May West and a Jos Louis

Vachon has treated us since 1932. From the beginning on a farm to its popularity now, they have come a long way. Maybe if you knew about their history, you might enjoy the taste better. Though really, its delicious whether you think of it or not.

Picture of box of Mae West
May West from Vachon

For those who may not be familiar with these tasty treats, a May West is a round dessert cake with cream filling.  A Jos Louis is a delicious sponge cake with vanilla-flavoured crème filling coated in a chocolatey layer.

The company that brought Canadians Jos Louis snack cakes and a variety of other tasty pastries was launched by a modest family with a dream, a bank loan, and hardworking children.

From its beginnings as a mom and pop bakery operated by Arcade and Rose-Anna in Quebec’s Beauce Region, Vachon Cakes evolved into a multi-million dollar business, which was referred to by one media commentator as a “treasured morsel of the province’s food industry heritage.”

In 1923, Arcade, 55, and his wife, who was 10 years his junior, left Sainte-Patrice de Beaurivage, Quebec, after spending 25 years as farmers there. The couple borrowed $7,000 and bought the Leblond Bakery in Sainte-Marie de Beauce, about 60 kilometres from Quebec City under the direction of Rose-Anna. They had 15 dollars in the bank at the time.

Their first employee was their son Redempteur, who made bread, and with his father crisscrossed the surrounding area in a buggy selling loaves for six cents apiece.

Always looking to increase sales, Rose-Anna diversified into other baked goods, including doughnuts, sweet buns, shortbread, cakes, pies, and even baked beans, which she made in her wood oven in her kitchen of the family home. Simone, one of two daughters, helped sell the tasty treats after school. In 1928, two of the Vachons’ six sons, Louis and Amedee, returned from the United States to help out. The business prospered when it began exporting to Quebec City.

By 1932, the company had 10 employees and introduced the Jos Louis, which soon became its most popular cake. By 1937, the ongoing company was peddling its products in Ontario and the Maritime.

On January 15, 1938, at age 70,  Joseph-Arcade Vachon passed away . His wife and sons kept the company running and moved to a shoe factory, where an 8,000-square-foot extension was constructed and modern production equipment installed. The family then decided to focus exclusively on snack cakes.  During the Second World War, Vachon supplies cakes to military bases in Vancouver (British Columbia), Halifax (Nova Scotia), Nanaimo (British Columbia) and even England.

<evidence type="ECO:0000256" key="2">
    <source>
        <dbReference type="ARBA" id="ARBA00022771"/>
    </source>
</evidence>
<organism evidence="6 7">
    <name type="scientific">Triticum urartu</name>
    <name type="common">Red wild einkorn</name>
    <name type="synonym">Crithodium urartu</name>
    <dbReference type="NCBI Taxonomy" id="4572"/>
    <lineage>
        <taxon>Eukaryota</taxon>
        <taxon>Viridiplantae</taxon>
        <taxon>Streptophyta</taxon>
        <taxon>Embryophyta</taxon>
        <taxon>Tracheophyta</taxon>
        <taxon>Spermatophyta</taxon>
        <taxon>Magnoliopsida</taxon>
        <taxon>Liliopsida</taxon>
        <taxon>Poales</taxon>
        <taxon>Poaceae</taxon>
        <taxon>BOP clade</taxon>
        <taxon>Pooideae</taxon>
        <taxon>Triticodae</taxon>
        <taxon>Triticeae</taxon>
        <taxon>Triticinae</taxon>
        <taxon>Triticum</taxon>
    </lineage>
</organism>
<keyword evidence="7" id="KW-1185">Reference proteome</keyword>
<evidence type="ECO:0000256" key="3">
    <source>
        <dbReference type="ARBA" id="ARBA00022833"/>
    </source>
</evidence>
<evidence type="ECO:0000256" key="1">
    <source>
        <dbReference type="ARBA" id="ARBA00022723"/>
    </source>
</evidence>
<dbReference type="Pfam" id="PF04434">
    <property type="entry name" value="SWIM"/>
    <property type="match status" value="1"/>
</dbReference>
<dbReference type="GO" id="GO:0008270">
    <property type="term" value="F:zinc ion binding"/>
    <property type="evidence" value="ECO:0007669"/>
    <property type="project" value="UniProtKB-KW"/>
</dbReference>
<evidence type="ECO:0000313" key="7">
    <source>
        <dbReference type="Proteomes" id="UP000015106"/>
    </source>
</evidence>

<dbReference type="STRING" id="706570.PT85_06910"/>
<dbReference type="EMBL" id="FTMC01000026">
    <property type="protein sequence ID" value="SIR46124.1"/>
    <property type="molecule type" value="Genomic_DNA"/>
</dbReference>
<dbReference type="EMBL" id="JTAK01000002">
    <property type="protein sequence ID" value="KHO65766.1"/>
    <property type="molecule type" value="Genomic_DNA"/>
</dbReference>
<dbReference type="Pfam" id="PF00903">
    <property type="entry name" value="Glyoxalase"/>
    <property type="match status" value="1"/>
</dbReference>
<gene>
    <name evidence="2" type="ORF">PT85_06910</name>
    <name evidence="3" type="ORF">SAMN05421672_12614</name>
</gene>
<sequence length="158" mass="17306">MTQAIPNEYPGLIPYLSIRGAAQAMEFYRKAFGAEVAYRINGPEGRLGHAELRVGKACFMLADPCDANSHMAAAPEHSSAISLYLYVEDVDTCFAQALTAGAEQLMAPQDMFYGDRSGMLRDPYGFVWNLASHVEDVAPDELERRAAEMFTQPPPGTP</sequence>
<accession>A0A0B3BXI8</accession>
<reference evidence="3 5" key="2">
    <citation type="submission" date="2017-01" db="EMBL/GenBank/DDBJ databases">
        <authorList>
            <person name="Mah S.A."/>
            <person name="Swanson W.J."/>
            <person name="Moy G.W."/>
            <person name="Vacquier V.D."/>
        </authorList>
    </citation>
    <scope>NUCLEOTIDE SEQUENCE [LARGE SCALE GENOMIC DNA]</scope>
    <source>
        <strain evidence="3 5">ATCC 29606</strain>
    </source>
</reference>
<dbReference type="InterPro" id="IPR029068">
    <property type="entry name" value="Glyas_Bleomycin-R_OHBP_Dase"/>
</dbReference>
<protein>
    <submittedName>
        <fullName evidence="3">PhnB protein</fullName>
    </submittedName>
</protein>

In 1945, at age of 67, Rose-Anna retired and sold her interest in the company to her sons Joseph, Amedee, Paul and Benoit, who broadened the product line to 111 items. Rose-Anna died on December 2, 1948.

In 1961, with sales across most of Canada, the company changed its name to Vachon Inc.  A decade later they had 12,000 employees.  83 percent of Vachon shares were sold to Quebec banking co-op Movement des Caisses Populaire Desjardins, leaving 17 percent in the Vachon family’s hands.

Some snack lovers believe the Jos Louis is named after the legendary American boxer Joe Louis. In fact, the chocolate cake’s moniker is a combination of the names of two Vachon sons – Joseph and Louis.

Photo of a box of Jos Louis
Photo of a box of Jos Louis

The May West cake’s name was originally identical to that of the movie star that inspired it, but got changed in the 1980s to its current spelling. The original creme filling was custard, however it has since then been replaced by a shortening-based vanilla creme close in taste and texture to the filling found in Twinkies.

The Vachon home in Sainte-Marie de Beauce, Quebec, where Rosa-Anna did her bookkeeping and used her own recipes to bake breads and snack cakes, is now a historic museum.

To learn more about Vachon, I suggest visiting the Official Vachon History . There was also an interesting article in the Montreal Gazette about Rene Brousseau, the inventor of the May West snack cake..


  1. Your stories are always entertaining and interesting. There does seem to be a big similarity between your taste treats and our Twinkies and King Dongs. Both sound like a late night snack or sweet breakfast treat.

    Liked by 1 person

    • You are so right! the strawberry one sounds really good. Maybe I shouldn’t be thinking of treats this close to bedtime! I may have to have a bite of something bad for me. LOL Thanks for the link, btw, I enjoyed it! 🙂


  2. Sounds like the Canadian version of Twinkles and King Dongs. When there is a choice always buy Canadian. The custard filling would have been delicious and different from the Twinkies but I guess the change would be a cost cutting action.


    Liked by 1 person

    • If I ever make it across the border, or when I hear that a friend of mind does, I’ll have to ask for you Twinkles and King Dongs! Isn’t it amazing? I mean, the Vachon treats have been around me forever, can’t imagine not. Yet I’m sure you feel the same way about yours, eh? Ah the things that we don’t think about but would miss if they were gone … LOL 🙂


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